Why are blokes still considered heroes if they pick up the vacuum cleaner and know how to use it?
Why are blokes still considered heroes if they pick up the vacuum cleaner and know how to use it? AlexanderPokusay

LIFE AS I KNOW IT: Time to clean up our domestic act

I OVERHEARD a quote by the very funny British comedian Jo Brand about housework recently. "How do you know if it's time to wash the dishes and clean your house? Look inside your pants. If you find a penis in there, it's not time."

While choking on colliding sips of tea and guffaws, the amusement of hearing something so entrenched in attitude, dissected in a hilarious put-down like that was way too satisfying to not follow through with some banter about the divisive topic of housework.

But for once I don't have much to add on this one as it would be hypocritical to use my situation as the domestic example Jo was referring to. As it turns out, I don't have a penis but given my approach to housework, I should.

At our place the person Jo was mocking in her one-liner does his fair share on the domestic front which is 'fair' because we both work full-time and prefer to spend our weekends in a reclining position, sometimes holding newspapers, other times vessels of Barossa grape juice.

We did try a professional cleaner once or twice, but it was too messy for even them to deal with, and the number of times we required their services meant we ended up working for them.

So when the asthma readings become too unbearable (neither of us suffer from it but it can be induced by one's surroundings it turns out), it's time for him to get out the vacuum out because I hate that dusty, noisy thing.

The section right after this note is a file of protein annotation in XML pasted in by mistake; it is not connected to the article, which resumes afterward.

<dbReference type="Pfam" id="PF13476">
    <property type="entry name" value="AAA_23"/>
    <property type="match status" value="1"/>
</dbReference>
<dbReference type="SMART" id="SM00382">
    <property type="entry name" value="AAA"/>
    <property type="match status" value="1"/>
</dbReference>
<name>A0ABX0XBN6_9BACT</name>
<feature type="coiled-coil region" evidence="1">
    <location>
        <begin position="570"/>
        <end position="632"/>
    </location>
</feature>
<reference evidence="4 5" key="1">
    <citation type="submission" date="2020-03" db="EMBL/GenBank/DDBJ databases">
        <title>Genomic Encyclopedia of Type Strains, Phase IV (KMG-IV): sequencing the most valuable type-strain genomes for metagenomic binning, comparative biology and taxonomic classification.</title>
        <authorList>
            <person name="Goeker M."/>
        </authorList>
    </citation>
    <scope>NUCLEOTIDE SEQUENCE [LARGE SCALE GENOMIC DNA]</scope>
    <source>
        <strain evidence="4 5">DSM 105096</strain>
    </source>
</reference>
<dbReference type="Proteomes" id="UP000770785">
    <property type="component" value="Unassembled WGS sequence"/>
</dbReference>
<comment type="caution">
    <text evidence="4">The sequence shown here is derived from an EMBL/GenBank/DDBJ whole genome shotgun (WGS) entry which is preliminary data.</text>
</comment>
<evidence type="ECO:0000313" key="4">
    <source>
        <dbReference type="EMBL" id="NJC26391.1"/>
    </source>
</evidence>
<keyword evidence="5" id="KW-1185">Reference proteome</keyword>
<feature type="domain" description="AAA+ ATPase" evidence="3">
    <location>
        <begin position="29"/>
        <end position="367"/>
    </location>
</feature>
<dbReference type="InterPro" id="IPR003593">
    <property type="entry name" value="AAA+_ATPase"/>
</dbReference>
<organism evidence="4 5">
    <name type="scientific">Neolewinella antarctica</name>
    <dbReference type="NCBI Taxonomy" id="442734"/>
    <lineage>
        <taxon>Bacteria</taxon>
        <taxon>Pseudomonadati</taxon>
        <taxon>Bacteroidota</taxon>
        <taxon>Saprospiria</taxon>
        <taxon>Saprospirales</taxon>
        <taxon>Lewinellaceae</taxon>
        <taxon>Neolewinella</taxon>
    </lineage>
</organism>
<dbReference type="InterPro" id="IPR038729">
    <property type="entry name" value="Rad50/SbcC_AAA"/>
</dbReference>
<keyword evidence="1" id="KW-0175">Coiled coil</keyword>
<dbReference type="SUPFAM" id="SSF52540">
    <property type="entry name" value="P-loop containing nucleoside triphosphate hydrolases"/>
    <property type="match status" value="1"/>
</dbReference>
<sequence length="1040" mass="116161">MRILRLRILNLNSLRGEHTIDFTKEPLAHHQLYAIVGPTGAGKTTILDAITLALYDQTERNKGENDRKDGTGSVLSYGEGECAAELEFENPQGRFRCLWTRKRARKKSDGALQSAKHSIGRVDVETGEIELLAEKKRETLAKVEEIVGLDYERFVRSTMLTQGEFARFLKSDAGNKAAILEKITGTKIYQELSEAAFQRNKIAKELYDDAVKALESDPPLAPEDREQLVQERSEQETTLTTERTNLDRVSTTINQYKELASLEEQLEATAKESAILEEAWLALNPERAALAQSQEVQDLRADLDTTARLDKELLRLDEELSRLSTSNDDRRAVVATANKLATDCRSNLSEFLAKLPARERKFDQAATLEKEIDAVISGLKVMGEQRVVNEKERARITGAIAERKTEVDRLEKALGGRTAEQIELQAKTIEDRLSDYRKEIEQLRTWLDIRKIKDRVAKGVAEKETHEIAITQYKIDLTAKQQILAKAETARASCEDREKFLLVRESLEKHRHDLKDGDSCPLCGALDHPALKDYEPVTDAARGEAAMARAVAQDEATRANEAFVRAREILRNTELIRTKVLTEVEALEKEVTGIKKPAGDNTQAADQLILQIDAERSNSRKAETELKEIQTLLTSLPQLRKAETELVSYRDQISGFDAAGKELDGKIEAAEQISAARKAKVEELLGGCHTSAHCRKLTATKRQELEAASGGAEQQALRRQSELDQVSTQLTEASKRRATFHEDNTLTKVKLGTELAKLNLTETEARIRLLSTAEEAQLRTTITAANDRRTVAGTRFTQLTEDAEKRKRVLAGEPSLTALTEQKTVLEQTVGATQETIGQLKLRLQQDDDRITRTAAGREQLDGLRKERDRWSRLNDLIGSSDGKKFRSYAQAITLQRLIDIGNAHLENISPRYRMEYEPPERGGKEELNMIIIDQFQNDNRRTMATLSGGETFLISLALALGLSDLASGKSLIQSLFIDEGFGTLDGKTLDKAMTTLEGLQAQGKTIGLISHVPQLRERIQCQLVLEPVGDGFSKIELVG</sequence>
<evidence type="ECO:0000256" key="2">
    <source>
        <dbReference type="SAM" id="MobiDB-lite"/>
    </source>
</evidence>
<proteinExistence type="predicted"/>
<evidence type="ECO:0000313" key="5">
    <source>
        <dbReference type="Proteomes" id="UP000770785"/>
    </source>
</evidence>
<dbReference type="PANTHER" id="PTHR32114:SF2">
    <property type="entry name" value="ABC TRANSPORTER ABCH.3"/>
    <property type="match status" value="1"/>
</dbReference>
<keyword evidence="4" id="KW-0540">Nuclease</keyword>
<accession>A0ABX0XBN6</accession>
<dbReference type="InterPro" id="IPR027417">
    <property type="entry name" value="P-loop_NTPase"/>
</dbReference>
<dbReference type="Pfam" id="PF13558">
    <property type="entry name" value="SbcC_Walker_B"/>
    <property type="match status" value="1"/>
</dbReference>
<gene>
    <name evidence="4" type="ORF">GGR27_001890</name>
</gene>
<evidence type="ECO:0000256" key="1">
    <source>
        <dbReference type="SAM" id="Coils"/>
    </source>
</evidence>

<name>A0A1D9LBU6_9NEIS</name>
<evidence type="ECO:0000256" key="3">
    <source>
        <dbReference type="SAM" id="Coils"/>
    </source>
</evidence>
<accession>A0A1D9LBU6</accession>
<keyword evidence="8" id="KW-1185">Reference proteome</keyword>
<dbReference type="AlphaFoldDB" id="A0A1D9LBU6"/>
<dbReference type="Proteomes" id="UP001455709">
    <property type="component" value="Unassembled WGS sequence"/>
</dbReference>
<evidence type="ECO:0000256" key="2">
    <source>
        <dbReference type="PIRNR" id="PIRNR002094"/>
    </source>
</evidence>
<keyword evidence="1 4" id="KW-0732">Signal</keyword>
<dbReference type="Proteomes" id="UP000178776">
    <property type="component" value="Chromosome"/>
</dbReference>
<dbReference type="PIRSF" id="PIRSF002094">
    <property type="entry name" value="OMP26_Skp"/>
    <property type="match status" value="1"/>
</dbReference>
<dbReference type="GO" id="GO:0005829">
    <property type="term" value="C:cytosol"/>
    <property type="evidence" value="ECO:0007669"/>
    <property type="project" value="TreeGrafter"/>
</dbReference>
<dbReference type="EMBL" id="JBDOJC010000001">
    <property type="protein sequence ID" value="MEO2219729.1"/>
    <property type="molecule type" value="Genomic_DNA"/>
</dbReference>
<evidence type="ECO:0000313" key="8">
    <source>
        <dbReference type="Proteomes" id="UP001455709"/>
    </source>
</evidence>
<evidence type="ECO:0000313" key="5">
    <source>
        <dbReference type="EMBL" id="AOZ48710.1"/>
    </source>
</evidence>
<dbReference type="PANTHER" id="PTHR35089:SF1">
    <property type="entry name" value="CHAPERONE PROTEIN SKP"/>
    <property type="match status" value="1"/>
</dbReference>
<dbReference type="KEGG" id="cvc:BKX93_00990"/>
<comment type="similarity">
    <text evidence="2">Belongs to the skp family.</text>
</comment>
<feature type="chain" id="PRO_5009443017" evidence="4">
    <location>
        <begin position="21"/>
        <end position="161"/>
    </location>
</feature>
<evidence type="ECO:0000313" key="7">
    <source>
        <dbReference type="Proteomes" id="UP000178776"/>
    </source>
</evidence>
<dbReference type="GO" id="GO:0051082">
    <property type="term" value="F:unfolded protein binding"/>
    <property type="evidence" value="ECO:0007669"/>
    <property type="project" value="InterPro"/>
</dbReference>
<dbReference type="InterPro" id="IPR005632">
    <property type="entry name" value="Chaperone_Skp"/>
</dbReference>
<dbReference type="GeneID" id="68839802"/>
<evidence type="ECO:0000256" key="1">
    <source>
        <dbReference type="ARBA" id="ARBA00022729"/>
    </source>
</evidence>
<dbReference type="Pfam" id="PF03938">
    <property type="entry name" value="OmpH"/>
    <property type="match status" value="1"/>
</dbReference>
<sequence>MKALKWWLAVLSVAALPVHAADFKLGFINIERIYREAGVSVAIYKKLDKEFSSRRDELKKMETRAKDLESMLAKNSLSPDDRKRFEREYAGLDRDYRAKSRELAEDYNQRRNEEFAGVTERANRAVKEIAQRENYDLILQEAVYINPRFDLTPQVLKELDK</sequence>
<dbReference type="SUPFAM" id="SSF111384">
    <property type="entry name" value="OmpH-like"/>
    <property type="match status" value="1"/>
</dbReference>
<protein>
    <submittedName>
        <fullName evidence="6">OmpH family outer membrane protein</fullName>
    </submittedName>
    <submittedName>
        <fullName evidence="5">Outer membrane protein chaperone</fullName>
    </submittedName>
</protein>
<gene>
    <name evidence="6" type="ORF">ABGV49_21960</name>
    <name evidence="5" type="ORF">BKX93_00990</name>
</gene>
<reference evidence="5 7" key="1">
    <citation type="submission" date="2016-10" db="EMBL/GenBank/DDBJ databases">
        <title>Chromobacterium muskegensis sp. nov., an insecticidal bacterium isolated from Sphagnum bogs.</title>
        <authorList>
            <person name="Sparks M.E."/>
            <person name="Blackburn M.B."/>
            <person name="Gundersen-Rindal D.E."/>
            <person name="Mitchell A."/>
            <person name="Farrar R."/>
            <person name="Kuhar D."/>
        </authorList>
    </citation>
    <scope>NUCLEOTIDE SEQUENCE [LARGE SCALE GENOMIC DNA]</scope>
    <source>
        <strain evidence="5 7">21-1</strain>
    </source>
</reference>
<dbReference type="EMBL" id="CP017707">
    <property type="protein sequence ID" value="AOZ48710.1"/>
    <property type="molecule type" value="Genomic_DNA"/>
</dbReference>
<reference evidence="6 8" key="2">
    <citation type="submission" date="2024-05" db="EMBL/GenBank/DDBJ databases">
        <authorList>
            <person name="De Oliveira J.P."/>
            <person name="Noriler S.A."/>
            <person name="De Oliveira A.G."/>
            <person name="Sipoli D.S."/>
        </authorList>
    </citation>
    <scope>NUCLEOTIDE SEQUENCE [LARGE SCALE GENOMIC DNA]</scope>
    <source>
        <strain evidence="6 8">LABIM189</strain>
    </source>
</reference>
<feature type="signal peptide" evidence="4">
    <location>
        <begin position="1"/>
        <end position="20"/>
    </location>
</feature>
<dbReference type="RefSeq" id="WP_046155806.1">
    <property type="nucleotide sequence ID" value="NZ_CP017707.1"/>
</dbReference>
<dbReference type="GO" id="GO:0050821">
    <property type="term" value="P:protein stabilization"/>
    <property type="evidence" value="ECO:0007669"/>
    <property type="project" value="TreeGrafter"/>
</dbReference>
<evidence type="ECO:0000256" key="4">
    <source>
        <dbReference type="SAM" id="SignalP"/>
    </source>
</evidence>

While I appreciate the removal of the tumbleweeds of dirt and dog hair from the walkways each week, the too hard to reach nooks and crannies continue to breed their own eco systems. This is because their removal requires dragging furniture from its foundations and getting down on all fours. That picture of domestic fantasy is where I come into it, but cleaning like that doesn't happen often but when it does, it's reminiscent of the bathroom scene from Mommie Dearest.

Dealing with the second smallest room in the house at our place can occur at anytime, but usually between the hours of 8pm and midnight when the day's woes won't wash down the plughole because the black plague prevents them from doing so. Then you have no choice but to literally get up the Gumption and get stuck in.

On the flipside arriving home from work at dinner time-ish each night also relieves me of any ongoing duty over the gas burner, a domestic debt of which I try to repay while on on holidays but the mess left behind is not worth it apparently.

Archaeological digs in the fridge to remove calcified items are also not my strong point as I'm reminded by David Attenborough often, usually while pointing what used to be a carrot at me.

Washing clothes is self-serve and sexist as far as looking after our own dirty laundry is concerned and ironing is almost non-existant thanks to the crumpled look never going out of fashion (at our place at least).

Otherwise it's the traditional mowing and garbage for him, fleeting but thorough surface cleaning for me.

But what seems fair to me, is amazing to many (what do you mean he cooks and vacuums?) and despite all our foul-proof systems set in place by osmosis, the place generally remains on the messy side (go figure) and the dog refuses to chip in.

So this means it will stay that way, at least until we both die from an asthma attack or the black plague, and the house is sold from under our reclining, calcifying bodies.

Until that dust settles, it's vacuums and Gumption-charged scourers at 10 paces... but only when we feel like it.

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